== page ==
Wednesday, November 9, 2011

Court Update: Obamacare, Indecent Broadcasting and GPS tracking privacy

 As our readers already know, one of the primary purposes of the ACLP is to analyze and bring attention to important legal decisions of the U.S. courts, especially those at the federal and appellate level dealing with matters of constitutional import.  The last week has raised various cases on national issues worthy of comment. 

  The decision by the District of Columbia Court of Appeals upholding Obamacare in the 'Seven Sky' case

  With impeccable timing coming immediately before the High Court "officially" decides on whether to review the Patient Protection and Affordable Care Act of 2010 aka Obamcare, (the Supreme Court will decide tomorrow which cases of the lower courts it will review, and even more importantly, on what basis), yet another decision by the Federal Court of Appeals has found Obamacare constitutional, (making it 2-1 for Obamacare in the Court of Appeals with one circuit court of appeals, the Fourth, declining to decide the case on the merits due to its perceived lack of jurisdiction). 

  The latest decision by the D.C. Circuit came yesterday in the case of "Susan 'Seven Sky' v. Eric Holder," District of Columbia Court of Appeals No. 1:10-cv-00950 and was authored by federal Judge Lawrence Silberman, a Reagan appointee.  The ruling upheld a decision by a lower court dismissing a challenge to the controversial law's "individual mandate" as an excessively broad and unconstitutional violation of Congress' power under the "Commerce Clause" of the U.S. Constitution, and was the second time a lawsuit regarding Obamacare has resulted in a split from the expected outcome based upon the political affiliation of the justices involved, (once in striking down the law and once, here, upholding it. NOTE:  As an aside it might be helpful to note this frankly is how judicial appointees are supposed to function rather than simply as another of the 'political branches' of the U.S. government which otherwise might be tempted to yield to special interests and public opinion in reaching decisions; indeed, it is the reason the Founding Fathers wisely established so called "Art. 3" judges as lifetime appointments, although undoubtedly this is sometimes abused).

  The ruling of Judge Silberman, which was joined by federal judge Harry Edwards, a President Carter appointee to the federal bench, held that the powers of the government under Obamacare, particularly those relating to the "individual mandate" requiring all citizens purchase health insurance or be penalized by the IRS, do not exceed the powers given the government under the "Commerce Clause" of the U.S. Constitution.  (For excellent and more detailed legal analysis of the decision and precedents underlying it see here and here).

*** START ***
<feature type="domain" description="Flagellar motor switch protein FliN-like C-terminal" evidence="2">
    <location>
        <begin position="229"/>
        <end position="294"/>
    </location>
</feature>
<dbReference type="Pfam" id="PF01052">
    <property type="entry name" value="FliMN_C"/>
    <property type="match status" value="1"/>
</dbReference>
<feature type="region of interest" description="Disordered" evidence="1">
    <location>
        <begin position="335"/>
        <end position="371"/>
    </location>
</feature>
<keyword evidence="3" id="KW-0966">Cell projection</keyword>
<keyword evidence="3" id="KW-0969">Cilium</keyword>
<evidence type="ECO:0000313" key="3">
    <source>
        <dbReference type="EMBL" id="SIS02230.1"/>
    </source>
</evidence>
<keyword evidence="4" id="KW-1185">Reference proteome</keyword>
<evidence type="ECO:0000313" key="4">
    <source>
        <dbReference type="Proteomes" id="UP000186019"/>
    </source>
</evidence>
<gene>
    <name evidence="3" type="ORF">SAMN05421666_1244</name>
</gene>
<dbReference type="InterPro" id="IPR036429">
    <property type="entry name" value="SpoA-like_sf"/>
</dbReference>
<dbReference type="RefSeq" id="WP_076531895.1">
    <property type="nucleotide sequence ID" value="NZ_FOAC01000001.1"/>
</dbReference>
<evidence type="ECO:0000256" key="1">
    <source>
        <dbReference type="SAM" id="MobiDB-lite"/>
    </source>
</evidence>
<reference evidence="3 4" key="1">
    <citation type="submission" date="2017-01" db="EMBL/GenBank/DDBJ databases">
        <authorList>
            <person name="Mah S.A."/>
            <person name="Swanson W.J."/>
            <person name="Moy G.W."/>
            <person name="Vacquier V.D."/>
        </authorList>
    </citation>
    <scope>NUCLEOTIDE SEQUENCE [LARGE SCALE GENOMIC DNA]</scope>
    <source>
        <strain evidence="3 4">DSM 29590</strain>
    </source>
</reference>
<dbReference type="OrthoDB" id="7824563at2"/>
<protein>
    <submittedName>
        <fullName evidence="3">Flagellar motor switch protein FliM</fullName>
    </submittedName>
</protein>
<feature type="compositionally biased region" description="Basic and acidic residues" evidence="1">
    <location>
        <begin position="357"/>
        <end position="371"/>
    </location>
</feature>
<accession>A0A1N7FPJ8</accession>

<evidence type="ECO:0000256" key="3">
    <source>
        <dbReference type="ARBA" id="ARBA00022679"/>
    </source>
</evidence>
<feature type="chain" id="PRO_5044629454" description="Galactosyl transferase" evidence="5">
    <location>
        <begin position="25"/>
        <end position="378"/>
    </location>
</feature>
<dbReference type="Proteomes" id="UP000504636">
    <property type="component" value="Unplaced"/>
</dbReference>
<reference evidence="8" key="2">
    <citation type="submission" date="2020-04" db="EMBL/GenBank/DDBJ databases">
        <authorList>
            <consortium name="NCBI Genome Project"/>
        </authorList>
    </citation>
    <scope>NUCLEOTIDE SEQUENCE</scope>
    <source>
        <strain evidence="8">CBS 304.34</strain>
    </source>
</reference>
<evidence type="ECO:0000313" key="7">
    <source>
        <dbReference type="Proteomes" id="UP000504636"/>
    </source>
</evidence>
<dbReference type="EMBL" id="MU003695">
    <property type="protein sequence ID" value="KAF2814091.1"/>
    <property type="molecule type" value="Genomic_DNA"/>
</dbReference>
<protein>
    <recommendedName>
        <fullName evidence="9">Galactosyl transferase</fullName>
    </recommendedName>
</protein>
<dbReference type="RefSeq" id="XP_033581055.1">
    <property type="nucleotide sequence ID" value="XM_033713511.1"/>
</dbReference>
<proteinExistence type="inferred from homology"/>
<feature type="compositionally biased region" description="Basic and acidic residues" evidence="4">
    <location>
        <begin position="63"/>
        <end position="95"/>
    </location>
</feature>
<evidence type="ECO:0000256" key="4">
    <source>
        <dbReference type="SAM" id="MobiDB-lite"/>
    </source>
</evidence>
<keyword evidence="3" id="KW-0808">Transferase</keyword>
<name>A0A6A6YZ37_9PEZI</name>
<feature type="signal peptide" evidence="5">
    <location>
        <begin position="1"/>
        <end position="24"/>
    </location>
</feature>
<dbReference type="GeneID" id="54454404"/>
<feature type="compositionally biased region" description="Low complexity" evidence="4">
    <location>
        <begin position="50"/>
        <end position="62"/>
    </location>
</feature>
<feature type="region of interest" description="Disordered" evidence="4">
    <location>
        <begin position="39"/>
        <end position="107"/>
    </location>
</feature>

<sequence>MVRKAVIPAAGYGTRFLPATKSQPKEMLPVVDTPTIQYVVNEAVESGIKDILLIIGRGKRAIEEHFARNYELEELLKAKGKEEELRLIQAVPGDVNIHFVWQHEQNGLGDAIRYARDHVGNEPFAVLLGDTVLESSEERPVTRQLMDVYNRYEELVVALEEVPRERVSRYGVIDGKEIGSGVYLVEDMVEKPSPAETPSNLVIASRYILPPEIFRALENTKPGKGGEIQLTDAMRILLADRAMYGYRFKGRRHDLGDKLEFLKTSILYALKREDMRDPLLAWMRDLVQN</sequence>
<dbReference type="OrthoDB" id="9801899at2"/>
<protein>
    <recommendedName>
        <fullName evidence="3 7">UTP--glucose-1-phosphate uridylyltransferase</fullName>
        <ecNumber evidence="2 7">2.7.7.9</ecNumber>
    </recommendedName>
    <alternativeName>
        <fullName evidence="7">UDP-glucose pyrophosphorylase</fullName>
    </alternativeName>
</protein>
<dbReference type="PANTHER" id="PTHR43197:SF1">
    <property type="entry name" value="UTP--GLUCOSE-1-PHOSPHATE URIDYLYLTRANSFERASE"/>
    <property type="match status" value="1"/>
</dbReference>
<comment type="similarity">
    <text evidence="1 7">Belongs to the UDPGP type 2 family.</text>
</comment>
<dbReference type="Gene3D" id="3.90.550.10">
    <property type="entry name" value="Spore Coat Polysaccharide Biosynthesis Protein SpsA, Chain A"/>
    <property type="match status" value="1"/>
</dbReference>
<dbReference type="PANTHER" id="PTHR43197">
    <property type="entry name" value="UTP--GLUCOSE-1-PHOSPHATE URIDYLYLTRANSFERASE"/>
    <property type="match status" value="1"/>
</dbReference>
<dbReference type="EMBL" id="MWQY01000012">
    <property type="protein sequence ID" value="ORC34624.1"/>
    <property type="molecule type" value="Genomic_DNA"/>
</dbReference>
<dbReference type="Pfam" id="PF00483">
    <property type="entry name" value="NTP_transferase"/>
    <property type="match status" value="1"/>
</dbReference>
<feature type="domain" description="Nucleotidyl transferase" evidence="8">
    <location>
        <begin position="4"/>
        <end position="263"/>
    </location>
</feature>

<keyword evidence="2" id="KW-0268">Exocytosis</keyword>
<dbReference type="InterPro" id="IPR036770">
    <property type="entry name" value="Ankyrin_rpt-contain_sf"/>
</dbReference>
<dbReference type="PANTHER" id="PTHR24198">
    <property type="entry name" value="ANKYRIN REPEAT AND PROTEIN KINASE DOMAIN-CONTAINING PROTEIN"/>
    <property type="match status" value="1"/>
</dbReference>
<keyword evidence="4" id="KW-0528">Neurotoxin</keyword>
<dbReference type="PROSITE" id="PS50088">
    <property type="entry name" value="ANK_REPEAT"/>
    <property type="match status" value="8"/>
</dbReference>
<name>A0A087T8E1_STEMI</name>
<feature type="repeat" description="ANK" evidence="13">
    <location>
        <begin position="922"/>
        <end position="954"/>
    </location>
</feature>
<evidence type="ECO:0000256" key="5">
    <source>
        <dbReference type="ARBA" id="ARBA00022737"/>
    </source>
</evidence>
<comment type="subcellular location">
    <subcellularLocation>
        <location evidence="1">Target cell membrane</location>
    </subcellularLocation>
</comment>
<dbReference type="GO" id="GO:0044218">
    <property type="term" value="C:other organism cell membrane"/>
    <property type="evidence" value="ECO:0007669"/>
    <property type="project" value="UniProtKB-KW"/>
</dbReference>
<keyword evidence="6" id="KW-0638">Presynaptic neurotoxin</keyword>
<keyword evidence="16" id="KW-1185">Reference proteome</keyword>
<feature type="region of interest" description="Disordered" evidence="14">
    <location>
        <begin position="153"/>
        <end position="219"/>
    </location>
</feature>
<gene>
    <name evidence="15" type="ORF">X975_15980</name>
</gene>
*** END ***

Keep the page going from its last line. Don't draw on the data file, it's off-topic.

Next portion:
As above alluded, it also illustrates the tendency of this controversial law to cross political lines and join strange bedfellows, (as previously illustrated by a decision in the Eleventh Circuit, which also failed to hew to the usual political lines of demarcation in American politics with a Democrat-appointed judge there joining a Republican-appointed judge in ruling Obamacare unconstitutional, see here).  Most saliently, the ruling highlights not only the necessity of the U.S. Supreme Court's resolution of this landmark legislation on which we have expressed our opinion previously, (see here), but the difficulty in resolving the thorny questions of constitutional law which the "Patient Protection and Affordable Care Act," as it's officially called, raises.

  The basis for the majority opinion in the D.C. COA Obamacare decision; A harbinger of the future?

  In its ruling the majority, tracking the prior decision by the Sixth Circuit Court of Appeals in June upholding the law, (see here), the D.C. Court of Appeals cited previous and at-the-time equally controversial rulings of the U.S. Supreme Court in the early commerce clause case arising out of the FDR Administration's 'New Deal' laws Wickard v. Filburn, as well as decisions upholding the 1960's Civil Rights Act(s). 

  However, in perhaps a harbinger of things to come, in citing the relevant "commerce case" precedents in ruling on the primary matter at issue here, the Court less than convincingly concluded regarding the individual mandate, "It certainly is an encroachment on individual liberty, but it is no more so than a command that restaurants or hotels are obliged to serve all customers regardless of race ... or that a farmer cannot grow enough wheat to support his own family," (from decision in case "Susan 'Seven Sky' v. Holder, District of Columbia Court of Appeals No. 1:10-cv-00950, pp. 36-37, slip opinion).

  A disssent by Judge Brett Kavanaugh, a George W. Bush appointee, emphasized a perceived lack of jurisdiction based upon the view that the "penalty" for failure to comply with the individual mandate to purchase health insurance was actually a "tax," which would bar the federal courts from rendering a decision until the actual penalies under the law kick in after 2014 under the 'Anti-Injunction Act,' adding, "We should hesitate to unnecessarily decide a case that could usher in a significant expansion of congressional authority with no obvious principled limit."
  The good, the bad, and the ugly of the D.C. Circuit's beg-the-question and less-than-confident ruling